The emotional toll of depression on relationships can be profound. Communication breakdowns become more frequent as the person struggling with depression may find it hard to articulate their feelings or withdraw from conversations altogether. Loved ones, in turn, feel helpless or frustrated, not understanding how to bridge the growing gap. The result is a vicious cycle: as depression deepens, the social network that is crucial for support becomes strained and less accessible, making it even more challenging to seek help or find relief.

Long-term risks when depression goes unchecked

Over time, the consequences of depression left untreated can become more severe and far-reaching. One of the most dangerous risks is the increased susceptibility to substance abuse. Individuals may turn to alcohol or drug abuse as a way to self-medicate and escape their feelings of deep sadness, anxiety, or isolation. This path can lead to addiction, further complicating the treatment for depression and impacting virtually every aspect of life.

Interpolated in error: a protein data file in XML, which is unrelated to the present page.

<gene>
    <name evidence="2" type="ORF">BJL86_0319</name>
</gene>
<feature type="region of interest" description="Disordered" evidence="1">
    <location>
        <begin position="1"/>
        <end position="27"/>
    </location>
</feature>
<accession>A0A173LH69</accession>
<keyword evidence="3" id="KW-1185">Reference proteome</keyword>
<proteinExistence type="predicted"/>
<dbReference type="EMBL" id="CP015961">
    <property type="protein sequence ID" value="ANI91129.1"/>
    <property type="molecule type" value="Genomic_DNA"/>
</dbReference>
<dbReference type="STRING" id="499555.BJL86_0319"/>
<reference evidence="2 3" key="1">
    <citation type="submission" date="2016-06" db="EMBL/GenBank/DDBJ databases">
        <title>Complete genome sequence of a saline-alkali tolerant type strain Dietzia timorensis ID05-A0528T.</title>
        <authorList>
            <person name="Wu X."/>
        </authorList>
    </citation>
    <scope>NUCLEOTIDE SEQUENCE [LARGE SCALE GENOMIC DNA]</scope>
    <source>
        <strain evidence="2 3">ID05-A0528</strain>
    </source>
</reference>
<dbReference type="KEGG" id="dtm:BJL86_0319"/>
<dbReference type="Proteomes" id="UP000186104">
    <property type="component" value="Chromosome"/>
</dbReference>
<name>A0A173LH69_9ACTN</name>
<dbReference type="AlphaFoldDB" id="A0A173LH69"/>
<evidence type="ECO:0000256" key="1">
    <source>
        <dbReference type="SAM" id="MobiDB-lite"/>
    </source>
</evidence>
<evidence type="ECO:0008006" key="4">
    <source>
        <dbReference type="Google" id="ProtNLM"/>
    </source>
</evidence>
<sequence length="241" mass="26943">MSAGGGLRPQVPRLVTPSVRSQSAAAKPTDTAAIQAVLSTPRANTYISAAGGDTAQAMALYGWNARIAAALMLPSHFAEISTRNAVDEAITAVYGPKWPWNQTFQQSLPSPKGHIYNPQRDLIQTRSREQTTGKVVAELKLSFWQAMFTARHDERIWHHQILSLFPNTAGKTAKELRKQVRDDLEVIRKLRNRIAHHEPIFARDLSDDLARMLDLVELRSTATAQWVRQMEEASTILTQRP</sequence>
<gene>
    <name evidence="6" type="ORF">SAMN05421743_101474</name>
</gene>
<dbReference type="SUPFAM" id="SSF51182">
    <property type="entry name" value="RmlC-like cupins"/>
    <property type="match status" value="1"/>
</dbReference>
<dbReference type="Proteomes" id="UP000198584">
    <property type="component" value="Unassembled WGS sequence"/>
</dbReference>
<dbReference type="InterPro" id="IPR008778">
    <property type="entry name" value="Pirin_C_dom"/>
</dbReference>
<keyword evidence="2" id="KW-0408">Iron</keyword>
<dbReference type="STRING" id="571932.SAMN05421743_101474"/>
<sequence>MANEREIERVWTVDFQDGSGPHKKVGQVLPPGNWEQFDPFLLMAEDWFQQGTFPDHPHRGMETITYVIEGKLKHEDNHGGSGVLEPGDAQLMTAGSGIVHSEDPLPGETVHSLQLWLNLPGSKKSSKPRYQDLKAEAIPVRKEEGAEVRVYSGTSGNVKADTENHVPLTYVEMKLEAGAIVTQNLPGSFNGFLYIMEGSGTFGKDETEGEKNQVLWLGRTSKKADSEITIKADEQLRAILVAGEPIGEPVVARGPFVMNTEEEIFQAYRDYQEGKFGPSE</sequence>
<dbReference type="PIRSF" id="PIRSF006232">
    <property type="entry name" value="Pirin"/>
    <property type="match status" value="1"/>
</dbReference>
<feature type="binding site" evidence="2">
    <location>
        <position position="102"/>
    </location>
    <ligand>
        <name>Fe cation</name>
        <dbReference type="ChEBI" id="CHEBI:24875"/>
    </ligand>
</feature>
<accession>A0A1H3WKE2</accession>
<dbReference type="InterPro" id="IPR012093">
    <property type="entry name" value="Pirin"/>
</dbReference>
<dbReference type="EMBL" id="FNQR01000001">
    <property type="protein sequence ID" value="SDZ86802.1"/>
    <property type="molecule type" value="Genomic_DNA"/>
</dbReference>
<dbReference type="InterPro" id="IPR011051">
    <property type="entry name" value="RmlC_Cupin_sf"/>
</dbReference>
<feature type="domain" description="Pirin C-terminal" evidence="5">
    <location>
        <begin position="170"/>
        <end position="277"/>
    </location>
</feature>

Another significant depression risk is the decreased ability to function in daily life. The cumulative effects of depression left untreated can lead to difficulties maintaining employment, achieving academic goals, or fulfilling personal responsibilities. This decline in functioning can result in a significant reduction in quality of life, with long-term implications for financial stability, personal achievements, and overall well-being.